I would like to note though that in every single duo exercise that even hints at LGBT I have found multiple comments about people complaining even though Norway is a very LGBT place.

And a correction, the LGBT population makes up a lot more than <1% of the population.


https://www.duolingo.com/profile/aimoooooo

I am a bit confused about when to use gjør, when to use gjøre and when to use gå - am I right in thinking they all mean 'do/go'?


https://www.duolingo.com/profile/enwda

Å gjøre == to do, or to make

Jeg gjør == I do, or I make

Å gå == to walk, or to go

Jeg går == I walk, or I go


https://www.duolingo.com/profile/myles_to_go_

What is the difference between hva and for? I put for and it marked it wrong. Full sentence was "For de vet ikke for de gjør."


https://www.duolingo.com/profile/millicow

"Hva" = "what" From what I understand, "for" generally means "for". (it might have some other uses depending on context, though; these words are confusing) So, you typed "for they know not for they do"


https://www.duolingo.com/profile/Rose634814

I keep thinking I add an 'e' for plural verbs so I guessed verb form 'vite' her. De vite. Is this an exception ver?


https://www.duolingo.com/profile/Deliciae

Yes, "å vite" is a highly irregular verb, in the present tense as well as others.

å vite - vet - visste - har visst

Men nå vet du det. :)


https://www.duolingo.com/profile/NerissaKis

"For they know not what they do"


https://www.duolingo.com/profile/LtCorsair

I just read through every single comment on this post that appears on pc and have not seen a single complaint about translating the bible verse. I do, however, see several talking about "all the comments complaining about the bible verse being here". Can anyone screencap any of these complaining comments that are supposedly in abundance?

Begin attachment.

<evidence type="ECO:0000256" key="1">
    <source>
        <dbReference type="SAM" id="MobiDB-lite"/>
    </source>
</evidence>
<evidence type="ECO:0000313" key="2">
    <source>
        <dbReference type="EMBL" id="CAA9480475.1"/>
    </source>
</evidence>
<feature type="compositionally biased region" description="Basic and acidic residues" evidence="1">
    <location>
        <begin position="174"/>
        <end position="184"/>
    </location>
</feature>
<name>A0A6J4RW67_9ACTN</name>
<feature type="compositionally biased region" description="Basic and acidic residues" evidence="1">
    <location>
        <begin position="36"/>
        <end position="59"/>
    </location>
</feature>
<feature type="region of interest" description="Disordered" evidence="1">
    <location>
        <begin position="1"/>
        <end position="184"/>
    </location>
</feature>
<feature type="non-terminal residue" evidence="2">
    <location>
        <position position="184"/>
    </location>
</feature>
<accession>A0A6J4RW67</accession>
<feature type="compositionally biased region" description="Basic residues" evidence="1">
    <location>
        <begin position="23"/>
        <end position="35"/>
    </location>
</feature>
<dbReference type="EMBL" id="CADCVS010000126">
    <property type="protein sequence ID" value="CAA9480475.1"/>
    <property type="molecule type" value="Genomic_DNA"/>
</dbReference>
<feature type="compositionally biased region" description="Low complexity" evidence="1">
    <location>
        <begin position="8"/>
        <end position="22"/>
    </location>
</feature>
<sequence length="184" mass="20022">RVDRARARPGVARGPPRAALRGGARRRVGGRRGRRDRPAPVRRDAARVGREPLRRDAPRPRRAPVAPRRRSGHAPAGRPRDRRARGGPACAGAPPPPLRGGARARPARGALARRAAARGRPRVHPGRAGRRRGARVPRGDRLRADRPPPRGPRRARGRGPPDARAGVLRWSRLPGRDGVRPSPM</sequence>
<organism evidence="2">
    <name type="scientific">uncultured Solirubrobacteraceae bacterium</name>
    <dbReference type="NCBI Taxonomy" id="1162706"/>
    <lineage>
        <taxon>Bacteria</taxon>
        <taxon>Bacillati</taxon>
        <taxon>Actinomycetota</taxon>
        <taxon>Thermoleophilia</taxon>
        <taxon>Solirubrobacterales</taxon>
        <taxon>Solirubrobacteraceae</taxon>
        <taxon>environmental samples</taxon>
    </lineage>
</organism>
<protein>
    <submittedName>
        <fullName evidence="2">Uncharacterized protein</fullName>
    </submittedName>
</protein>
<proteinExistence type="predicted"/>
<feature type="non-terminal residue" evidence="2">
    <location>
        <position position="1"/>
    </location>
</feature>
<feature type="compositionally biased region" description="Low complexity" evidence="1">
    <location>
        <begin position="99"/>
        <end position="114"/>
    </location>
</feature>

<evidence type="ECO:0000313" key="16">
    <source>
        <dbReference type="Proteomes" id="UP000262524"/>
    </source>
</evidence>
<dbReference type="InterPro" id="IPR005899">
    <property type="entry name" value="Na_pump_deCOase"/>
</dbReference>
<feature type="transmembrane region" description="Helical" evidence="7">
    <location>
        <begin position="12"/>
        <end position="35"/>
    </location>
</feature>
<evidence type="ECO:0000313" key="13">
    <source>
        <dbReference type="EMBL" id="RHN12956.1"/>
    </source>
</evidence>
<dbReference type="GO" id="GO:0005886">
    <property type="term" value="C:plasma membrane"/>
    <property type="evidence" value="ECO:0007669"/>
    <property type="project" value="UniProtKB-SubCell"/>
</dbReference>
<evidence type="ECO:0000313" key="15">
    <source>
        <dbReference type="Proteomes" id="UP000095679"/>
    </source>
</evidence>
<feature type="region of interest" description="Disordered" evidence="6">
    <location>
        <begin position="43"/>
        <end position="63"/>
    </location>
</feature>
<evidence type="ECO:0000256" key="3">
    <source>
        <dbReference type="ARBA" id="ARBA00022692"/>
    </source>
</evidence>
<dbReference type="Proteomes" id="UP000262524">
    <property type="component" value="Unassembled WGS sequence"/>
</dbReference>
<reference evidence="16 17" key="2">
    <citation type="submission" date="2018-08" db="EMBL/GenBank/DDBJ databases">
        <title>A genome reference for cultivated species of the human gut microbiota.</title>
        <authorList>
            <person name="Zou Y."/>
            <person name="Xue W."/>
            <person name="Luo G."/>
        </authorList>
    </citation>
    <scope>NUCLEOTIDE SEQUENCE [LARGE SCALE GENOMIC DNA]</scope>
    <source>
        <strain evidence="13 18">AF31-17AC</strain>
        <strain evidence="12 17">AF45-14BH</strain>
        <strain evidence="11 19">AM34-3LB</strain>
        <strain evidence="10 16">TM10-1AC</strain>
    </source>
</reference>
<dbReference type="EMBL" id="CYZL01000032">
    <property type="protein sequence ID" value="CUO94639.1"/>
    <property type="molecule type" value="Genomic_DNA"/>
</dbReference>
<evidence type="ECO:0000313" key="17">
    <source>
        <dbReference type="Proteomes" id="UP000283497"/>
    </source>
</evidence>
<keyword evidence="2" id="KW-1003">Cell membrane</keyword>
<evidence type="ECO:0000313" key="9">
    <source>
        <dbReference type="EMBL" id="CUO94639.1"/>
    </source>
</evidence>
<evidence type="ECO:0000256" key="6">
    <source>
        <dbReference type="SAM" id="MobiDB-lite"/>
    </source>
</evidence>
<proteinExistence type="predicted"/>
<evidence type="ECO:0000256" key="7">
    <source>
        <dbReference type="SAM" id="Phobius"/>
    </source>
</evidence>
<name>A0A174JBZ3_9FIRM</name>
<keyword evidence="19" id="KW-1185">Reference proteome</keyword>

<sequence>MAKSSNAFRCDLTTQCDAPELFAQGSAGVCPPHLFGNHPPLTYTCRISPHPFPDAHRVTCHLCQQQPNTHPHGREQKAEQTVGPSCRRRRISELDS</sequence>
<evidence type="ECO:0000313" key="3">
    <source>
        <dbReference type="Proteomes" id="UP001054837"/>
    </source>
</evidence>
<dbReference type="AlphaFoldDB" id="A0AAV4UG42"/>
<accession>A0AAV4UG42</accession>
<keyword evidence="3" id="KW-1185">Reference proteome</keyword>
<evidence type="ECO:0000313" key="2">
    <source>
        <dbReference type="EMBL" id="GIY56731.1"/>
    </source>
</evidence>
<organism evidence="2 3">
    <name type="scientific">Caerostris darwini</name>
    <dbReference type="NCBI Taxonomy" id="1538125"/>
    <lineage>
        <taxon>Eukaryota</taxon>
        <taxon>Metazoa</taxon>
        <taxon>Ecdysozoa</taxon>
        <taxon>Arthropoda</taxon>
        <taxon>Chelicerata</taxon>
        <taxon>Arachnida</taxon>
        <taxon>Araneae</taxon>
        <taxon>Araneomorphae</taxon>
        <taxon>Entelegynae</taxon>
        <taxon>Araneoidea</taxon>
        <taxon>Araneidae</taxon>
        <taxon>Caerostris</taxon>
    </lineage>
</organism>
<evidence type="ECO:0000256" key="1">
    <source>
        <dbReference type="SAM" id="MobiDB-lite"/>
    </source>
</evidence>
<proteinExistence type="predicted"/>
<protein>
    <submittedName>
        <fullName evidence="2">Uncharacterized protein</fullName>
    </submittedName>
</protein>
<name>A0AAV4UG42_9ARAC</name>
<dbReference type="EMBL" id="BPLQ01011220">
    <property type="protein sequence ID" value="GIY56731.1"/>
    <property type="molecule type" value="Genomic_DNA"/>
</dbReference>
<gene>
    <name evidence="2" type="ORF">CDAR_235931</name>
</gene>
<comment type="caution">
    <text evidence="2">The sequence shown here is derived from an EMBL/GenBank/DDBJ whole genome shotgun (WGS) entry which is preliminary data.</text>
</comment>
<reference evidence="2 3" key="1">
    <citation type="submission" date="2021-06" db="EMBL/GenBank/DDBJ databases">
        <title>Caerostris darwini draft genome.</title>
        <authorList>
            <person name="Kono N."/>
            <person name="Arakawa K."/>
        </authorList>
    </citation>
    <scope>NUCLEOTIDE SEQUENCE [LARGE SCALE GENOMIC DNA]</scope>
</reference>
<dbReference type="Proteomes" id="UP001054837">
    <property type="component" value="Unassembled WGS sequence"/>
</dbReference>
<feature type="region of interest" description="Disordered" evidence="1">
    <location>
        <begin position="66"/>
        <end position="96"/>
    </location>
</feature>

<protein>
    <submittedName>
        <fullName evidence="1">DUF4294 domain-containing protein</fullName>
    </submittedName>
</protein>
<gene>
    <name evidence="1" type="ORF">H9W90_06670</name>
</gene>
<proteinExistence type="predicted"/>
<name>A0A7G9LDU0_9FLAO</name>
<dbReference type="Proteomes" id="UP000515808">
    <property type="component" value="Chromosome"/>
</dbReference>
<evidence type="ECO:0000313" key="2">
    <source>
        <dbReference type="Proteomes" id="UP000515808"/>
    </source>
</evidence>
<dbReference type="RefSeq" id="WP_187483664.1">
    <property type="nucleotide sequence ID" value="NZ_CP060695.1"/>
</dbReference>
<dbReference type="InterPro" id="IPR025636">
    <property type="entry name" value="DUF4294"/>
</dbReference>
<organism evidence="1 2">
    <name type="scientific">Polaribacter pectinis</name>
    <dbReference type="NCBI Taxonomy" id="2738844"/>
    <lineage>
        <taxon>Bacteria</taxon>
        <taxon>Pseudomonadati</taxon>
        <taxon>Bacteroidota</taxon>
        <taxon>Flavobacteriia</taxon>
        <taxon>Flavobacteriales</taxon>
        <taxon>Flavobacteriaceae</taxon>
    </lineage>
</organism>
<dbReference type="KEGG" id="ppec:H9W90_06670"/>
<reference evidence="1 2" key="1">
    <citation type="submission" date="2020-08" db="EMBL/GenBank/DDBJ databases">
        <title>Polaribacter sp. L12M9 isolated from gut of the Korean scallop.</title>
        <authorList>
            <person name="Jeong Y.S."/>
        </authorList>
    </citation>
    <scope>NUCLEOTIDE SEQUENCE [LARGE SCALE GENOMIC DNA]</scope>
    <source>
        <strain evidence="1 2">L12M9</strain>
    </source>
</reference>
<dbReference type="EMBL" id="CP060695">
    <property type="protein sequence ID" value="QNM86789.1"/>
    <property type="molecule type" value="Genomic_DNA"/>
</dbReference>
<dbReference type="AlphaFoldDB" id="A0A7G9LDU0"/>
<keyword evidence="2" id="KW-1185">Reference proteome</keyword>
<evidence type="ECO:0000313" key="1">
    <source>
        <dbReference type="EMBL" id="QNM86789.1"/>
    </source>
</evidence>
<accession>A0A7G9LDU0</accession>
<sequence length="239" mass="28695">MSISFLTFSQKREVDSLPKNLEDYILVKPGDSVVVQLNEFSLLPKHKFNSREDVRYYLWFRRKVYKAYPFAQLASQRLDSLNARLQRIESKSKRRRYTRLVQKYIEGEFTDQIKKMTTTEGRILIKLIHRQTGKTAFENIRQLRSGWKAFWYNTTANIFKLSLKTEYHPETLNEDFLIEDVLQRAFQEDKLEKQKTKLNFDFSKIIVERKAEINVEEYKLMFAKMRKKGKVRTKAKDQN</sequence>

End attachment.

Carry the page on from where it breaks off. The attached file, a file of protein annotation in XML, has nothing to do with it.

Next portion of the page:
One thing I do feel is worth pointing out, all the comments talking about how everyone is complaining about this post all mention both:

1) That there are lots of comments complaining about this post even though I can't find any.

2) They mention that the people who comment here complaining about this exercise (again, I can't see any of those comments) are the same people who are posting about how awesome it is that Duo posts progressive translation exercises (even though there is no way to search through someone's profile to see what comments they have left that I know of).


https://www.duolingo.com/profile/redactedname8112

Jesus Christ was here


https://www.duolingo.com/profile/EkaKevin92

I almost forgot that Norway is a christian country. (Even though they are one of the most atheistic countries in the world)